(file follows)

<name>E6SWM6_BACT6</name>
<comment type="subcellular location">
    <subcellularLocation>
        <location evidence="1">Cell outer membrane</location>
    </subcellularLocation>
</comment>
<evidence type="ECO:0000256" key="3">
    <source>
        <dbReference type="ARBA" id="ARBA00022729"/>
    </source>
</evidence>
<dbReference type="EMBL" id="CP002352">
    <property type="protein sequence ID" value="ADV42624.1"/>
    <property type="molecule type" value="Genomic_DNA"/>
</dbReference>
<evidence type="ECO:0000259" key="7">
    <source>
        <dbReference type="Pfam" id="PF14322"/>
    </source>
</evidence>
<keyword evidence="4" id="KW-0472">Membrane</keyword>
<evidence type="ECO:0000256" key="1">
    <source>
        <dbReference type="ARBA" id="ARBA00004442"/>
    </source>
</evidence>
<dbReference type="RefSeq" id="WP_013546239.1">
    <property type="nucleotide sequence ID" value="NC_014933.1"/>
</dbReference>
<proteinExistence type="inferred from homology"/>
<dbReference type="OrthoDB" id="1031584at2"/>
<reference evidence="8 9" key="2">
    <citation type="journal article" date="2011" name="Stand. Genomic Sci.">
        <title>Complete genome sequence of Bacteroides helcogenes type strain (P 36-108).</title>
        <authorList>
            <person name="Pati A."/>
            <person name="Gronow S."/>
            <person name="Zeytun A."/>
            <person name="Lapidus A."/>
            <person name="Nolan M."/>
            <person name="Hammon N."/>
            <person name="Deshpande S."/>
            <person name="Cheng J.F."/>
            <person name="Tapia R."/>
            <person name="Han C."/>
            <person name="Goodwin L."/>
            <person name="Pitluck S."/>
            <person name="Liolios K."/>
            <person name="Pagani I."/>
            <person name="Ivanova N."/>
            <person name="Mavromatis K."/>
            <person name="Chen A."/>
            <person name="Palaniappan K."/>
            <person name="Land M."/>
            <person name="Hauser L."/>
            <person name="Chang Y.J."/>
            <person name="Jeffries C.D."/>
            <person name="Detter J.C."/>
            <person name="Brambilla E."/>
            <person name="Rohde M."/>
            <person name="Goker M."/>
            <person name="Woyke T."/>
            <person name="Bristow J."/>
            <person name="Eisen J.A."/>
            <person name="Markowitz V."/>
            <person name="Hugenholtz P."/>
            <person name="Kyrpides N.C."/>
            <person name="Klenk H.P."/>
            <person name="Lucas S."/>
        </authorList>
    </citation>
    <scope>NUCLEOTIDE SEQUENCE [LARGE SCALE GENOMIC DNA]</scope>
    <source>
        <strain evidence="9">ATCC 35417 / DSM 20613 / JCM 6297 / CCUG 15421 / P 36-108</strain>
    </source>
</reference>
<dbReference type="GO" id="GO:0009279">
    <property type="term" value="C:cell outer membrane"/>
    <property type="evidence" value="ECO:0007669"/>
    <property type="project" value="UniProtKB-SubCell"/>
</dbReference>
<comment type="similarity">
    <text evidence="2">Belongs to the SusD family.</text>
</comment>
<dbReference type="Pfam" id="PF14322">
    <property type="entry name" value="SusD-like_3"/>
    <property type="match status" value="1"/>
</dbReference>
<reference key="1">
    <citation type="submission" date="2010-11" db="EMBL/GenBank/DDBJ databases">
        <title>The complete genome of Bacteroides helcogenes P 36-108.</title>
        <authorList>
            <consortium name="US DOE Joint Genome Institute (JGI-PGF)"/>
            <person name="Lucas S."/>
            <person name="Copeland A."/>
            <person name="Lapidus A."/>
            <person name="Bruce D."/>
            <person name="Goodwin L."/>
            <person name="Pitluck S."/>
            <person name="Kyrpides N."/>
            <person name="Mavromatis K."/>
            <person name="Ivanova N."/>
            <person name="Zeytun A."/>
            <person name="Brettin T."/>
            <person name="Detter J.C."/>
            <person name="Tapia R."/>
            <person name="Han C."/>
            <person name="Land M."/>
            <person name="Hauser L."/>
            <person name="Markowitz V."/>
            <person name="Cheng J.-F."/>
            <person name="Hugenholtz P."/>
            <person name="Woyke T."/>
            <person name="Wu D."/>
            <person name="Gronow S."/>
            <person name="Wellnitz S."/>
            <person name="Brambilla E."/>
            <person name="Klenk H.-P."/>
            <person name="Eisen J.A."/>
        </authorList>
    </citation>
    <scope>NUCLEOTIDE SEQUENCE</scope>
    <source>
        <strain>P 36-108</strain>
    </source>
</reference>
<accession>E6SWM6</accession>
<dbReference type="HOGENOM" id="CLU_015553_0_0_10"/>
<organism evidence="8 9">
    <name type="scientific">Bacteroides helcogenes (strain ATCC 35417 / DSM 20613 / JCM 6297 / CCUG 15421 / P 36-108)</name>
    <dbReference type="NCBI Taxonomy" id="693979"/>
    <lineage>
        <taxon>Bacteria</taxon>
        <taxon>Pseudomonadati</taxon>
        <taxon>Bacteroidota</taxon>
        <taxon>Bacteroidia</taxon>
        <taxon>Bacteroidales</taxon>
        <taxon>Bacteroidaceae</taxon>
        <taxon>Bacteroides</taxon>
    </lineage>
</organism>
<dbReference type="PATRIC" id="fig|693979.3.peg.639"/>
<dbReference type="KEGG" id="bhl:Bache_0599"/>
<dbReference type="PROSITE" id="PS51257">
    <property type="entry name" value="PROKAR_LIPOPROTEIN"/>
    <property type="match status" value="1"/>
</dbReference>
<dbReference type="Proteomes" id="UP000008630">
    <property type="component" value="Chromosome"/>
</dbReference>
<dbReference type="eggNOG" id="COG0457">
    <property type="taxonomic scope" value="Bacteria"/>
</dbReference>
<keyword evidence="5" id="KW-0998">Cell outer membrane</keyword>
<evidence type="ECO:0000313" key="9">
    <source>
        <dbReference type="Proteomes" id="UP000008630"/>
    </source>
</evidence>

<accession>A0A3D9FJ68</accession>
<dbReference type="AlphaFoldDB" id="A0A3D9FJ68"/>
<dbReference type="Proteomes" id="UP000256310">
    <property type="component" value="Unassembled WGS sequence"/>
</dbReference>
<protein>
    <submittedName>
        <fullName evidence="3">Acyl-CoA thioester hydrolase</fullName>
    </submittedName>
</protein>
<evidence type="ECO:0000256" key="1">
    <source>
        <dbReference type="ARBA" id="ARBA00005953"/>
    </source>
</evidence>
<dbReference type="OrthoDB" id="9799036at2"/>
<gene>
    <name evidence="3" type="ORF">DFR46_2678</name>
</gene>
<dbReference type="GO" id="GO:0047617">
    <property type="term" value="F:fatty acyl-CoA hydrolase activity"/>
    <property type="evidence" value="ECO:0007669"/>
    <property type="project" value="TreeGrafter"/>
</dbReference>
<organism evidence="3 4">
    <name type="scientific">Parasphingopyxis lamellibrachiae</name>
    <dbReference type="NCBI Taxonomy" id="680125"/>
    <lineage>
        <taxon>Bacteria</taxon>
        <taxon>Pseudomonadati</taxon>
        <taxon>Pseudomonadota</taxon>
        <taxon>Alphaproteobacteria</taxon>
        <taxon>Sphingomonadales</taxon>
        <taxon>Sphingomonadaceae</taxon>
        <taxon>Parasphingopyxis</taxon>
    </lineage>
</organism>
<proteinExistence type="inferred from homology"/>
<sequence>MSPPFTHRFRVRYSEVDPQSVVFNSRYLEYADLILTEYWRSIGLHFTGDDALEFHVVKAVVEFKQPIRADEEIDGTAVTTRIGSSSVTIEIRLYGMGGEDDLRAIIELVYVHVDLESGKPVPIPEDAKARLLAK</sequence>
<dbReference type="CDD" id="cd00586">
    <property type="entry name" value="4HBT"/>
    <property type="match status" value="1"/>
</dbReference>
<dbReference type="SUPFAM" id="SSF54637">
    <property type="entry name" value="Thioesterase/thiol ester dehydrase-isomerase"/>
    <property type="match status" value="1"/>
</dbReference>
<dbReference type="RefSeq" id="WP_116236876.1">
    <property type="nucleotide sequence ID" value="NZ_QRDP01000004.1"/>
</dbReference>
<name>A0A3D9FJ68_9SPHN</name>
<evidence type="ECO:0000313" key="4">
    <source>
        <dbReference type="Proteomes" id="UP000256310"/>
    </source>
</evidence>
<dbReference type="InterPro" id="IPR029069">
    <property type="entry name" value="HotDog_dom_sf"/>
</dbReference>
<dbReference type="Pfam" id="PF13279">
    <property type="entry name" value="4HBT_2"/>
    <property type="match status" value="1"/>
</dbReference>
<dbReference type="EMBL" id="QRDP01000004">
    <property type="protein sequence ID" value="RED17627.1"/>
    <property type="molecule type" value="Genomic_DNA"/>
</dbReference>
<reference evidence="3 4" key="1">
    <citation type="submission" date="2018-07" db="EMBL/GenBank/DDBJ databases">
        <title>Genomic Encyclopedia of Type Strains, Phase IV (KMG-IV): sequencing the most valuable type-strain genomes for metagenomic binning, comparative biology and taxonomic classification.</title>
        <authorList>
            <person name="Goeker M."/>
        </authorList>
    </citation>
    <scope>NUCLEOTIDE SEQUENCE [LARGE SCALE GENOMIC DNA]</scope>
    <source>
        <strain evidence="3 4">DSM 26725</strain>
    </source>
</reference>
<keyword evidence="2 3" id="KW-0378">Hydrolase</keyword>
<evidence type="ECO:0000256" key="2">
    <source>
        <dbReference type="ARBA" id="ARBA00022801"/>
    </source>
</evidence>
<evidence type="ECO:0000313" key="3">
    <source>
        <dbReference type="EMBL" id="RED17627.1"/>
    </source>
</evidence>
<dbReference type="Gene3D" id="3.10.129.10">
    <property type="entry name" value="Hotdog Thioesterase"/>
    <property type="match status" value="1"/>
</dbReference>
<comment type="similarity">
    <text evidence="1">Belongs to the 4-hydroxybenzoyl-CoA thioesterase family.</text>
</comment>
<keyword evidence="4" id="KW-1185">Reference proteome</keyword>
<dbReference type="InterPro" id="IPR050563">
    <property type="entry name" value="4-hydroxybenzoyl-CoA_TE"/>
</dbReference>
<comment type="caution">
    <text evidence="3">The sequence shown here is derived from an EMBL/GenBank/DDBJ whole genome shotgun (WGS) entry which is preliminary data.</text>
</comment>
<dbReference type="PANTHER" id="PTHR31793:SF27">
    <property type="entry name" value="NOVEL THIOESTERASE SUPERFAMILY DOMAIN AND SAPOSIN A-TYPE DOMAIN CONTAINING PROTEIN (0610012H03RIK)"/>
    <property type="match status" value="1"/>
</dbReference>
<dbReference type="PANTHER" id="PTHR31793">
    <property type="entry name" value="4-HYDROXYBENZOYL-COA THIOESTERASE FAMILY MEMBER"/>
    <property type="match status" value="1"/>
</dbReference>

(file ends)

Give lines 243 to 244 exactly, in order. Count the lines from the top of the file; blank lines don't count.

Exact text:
    </source>
</evidence>